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Melbourne battles a second wave of coronavirus and Sydney pub cluster surges to nine cases

The deputy chief medical officer has warned Australia’s death toll could rise further given the increasing numbers of COVID-19 infections in Victoria, and as worries mount over a potential cluster linked to a pub in Sydney.

Dr Nick Coatsworth’s warning on Sunday came as a man in his 70s died in Victoria, taking the national death toll to 108. The state reported the death of a 90-year old man on Saturday.

‘Deaths are a reality of COVID-19, they are the reality of a pandemic,’ Dr Coatsworth told reporters in Canberra.

‘It is possible that the death toll will increase, there is no doubt about that.’

An 18-year-old staffer has been confirmed among the now nine cases in The Crossroads Hotel cluster at Casula in Sydney's southwest

An 18-year-old staffer has been confirmed among the now nine cases in The Crossroads Hotel cluster at Casula in Sydney’s southwest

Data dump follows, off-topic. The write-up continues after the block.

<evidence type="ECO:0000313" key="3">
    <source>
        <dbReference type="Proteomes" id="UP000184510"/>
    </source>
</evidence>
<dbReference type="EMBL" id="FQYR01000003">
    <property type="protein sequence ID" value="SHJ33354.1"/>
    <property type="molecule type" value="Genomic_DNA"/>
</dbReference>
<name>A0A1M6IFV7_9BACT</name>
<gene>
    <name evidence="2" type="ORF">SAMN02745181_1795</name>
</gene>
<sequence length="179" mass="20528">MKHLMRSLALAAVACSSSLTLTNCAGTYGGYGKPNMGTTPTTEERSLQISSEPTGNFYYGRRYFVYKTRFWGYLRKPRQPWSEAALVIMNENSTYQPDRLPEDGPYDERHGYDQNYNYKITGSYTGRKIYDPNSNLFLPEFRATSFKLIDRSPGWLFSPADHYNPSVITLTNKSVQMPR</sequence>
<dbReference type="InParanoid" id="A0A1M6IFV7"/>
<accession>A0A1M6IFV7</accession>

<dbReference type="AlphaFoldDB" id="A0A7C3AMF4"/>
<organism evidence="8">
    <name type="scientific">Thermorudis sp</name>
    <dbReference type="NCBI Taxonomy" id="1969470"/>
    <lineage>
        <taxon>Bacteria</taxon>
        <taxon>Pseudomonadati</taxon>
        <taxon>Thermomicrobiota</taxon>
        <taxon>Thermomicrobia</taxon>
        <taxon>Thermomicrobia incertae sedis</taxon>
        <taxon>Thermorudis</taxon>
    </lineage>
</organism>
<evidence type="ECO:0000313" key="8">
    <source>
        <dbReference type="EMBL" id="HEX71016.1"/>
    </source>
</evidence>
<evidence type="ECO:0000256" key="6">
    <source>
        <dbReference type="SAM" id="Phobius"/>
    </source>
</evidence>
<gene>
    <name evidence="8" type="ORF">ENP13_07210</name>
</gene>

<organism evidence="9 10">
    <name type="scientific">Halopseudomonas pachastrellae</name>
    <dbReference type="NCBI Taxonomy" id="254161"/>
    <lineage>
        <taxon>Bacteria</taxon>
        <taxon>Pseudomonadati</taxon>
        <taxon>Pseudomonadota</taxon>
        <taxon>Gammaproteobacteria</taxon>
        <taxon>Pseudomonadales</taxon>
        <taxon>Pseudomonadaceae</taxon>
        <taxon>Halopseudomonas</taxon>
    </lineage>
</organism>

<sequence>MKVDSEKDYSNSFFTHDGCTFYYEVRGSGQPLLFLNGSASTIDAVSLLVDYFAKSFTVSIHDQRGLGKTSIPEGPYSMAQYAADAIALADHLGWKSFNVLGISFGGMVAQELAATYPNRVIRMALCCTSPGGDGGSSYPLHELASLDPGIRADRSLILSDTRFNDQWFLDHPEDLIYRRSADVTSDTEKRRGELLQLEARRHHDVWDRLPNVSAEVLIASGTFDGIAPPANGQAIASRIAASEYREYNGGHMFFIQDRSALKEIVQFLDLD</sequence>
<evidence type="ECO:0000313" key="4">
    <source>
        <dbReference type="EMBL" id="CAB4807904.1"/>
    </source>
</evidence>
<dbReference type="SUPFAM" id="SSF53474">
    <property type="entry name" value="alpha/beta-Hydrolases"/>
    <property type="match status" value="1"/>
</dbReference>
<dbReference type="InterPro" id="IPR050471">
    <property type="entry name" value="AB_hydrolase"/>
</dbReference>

But he said Australia had learnt a lot during the pandemic and it had been able to avoid the large numbers of deaths seen overseas, particularly in elderly members of the community.

Victoria reported a further 279 COVID-19 cases, following on from 216 reported on Saturday and a record 288 infections on Friday. The state has recorded more than 1000 cases in the past week.

NSW recorded five new cases and authorities in the state are concerned about community transmission, especially a cluster from a Sydney pub.

An 18-year-old staffer has been confirmed among the now nine cases in The Crossroads Hotel cluster at Casula in Sydney’s southwest.

Dr Coatsworth said people who visited the pub between July 3 and 10 should self-isolate immediately and get tested for COVID-19 regardless of their symptoms.

That includes people who have now left NSW and freight drivers who are known to frequent the venue.

‘Without using the obvious pun, we are definitely at a crossroads in NSW,’ Premier Gladys Berejiklian told reporters.

She said NSW had the opportunity to clamp down on community transmission or go the way of Victoria, which was why the number of flights from overseas would be capped and returned travellers would be charged for quarantining in hotels, as was agreed by the national cabinet on Friday.

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